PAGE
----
[ exact phrase in "" • ~10 sec • results by date ]

[ Google-powered • results by relevance ]

LOCATION/TYPE

News Home
Archive
RSS

Subscribe to RSS feed

Add NWW headlines to your site (click here)

Sign up for daily updates

Keep Wind Watch online and independent!

Donate $10

Donate $5

Selected Documents

All Documents

Research Links

Alerts

Press Releases

FAQs

Publications & Products

Photos & Graphics

Videos

Allied Groups

Green light for Turitea wind farm  

Turitea Reserve can be used for “renewable electricity generation”, the High Court has ruled in a groundbreaking decision released yesterday.

It means Mighty River Power can apply for resource consents to build up to 60 wind turbines in the reserve at the northern edge of the Tararua Range, 11km south-east of Palmerston North.

But critics warn a national precedent has now been set allowing “open slather for industrialisation” of local-purpose reserves.

The controversial plan – a joint venture between Palmerston North City Council and Mighty River Power – involves using revenue generated by the wind farm to create an eco-park.

Friends of Turitea Reserve Society sought a judicial review, arguing, among other things, that the council’s decision-making process last year was compromised by a prior agreement between the council and state-owned enterprise that included carbon credits and “progress payments” worth hundreds of thousands of dollars to the council.

The High Court, sitting in Palmerston North, dismissed the society’s application, but it won’t have to pay costs.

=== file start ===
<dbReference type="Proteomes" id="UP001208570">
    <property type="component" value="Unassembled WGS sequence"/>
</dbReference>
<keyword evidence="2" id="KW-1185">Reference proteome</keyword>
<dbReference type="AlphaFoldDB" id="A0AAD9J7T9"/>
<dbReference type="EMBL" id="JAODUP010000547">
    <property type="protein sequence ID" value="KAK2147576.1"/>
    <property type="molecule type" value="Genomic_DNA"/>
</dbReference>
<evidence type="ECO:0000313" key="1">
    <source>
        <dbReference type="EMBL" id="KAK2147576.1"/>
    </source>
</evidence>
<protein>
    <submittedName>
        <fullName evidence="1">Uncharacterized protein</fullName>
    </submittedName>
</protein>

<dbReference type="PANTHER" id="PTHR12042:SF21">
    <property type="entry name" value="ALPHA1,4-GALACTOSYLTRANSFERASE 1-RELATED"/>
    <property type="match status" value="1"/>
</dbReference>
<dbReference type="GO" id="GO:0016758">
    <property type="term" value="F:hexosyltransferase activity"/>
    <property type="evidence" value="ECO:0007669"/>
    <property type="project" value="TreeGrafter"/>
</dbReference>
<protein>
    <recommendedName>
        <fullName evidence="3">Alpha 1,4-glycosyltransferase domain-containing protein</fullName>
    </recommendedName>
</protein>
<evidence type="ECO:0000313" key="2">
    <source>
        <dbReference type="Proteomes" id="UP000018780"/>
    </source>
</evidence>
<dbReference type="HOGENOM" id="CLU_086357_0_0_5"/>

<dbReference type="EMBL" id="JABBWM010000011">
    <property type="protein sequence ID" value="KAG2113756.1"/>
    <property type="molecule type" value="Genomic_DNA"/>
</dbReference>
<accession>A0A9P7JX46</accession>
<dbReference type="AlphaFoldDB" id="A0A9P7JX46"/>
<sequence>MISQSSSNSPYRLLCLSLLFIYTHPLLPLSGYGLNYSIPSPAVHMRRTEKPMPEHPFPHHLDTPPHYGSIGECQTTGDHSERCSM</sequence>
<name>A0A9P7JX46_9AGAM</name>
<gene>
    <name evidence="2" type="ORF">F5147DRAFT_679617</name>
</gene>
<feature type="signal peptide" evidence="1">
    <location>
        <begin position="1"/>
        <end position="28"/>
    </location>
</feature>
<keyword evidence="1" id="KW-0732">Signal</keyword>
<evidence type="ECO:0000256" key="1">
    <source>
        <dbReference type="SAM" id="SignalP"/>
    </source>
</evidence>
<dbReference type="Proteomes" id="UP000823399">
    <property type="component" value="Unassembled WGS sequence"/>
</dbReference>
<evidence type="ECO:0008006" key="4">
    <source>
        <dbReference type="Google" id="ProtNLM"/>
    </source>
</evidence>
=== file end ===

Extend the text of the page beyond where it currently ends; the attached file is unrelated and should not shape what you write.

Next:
“We’re quite surprised and pretty disappointed,” society chairman Adrian Cookson said yesterday. “It’s a very dangerous decision to neutralise local-purpose reserves – eroding those values held true by New Zealanders.

“(Going for nice walks in native bush) and having turbines towering over you is not a natural way to appreciate the environment.”

Justice David Baragwanath said the generation of power by wind turbines is a legitimate council purpose.

He said a contention of council bias “failed” and the council met its legal community consultation requirements, although the flavour was “promotional”.

Council staff saw the decision as vindication.

“It’s a decision that doesn’t just benefit the city council but (everyone in the city who subscribes) to our vision of an impressive eco-park on their doorstep that can be enjoyed by generations to come,” said wind farm project leader Mike Manson.

Mayor Heather Tanguay said there was “absolute urgency” to mitigate the effects of climate change by using renewable energy.

Mighty River Power group strategist Neil Williams said a thorough and open community consultation process will take place in advance of any decision to apply for resource consents.

Mighty River’s preference is to connect the wind farm to the national grid at the Linton substation, 6km south of Palmerston North.

Dr Cookson said members would read the judgment before considering their next move, he said.

By Grant Miller

Manawatu Standard

27 July 2007

This article is the work of the source indicated. Any opinions expressed in it are not necessarily those of National Wind Watch.

Wind Watch relies entirely
on User Funding
Donate $5 PayPal Donate

Share:


News Watch Home

Get the Facts Follow Wind Watch on Twitter

Wind Watch on Facebook

Share

CONTACT DONATE PRIVACY ABOUT SEARCH
© National Wind Watch, Inc.
Use of copyrighted material adheres to Fair Use.
"Wind Watch" is a registered trademark.
Share

Wind Watch on Facebook

Follow Wind Watch on Twitter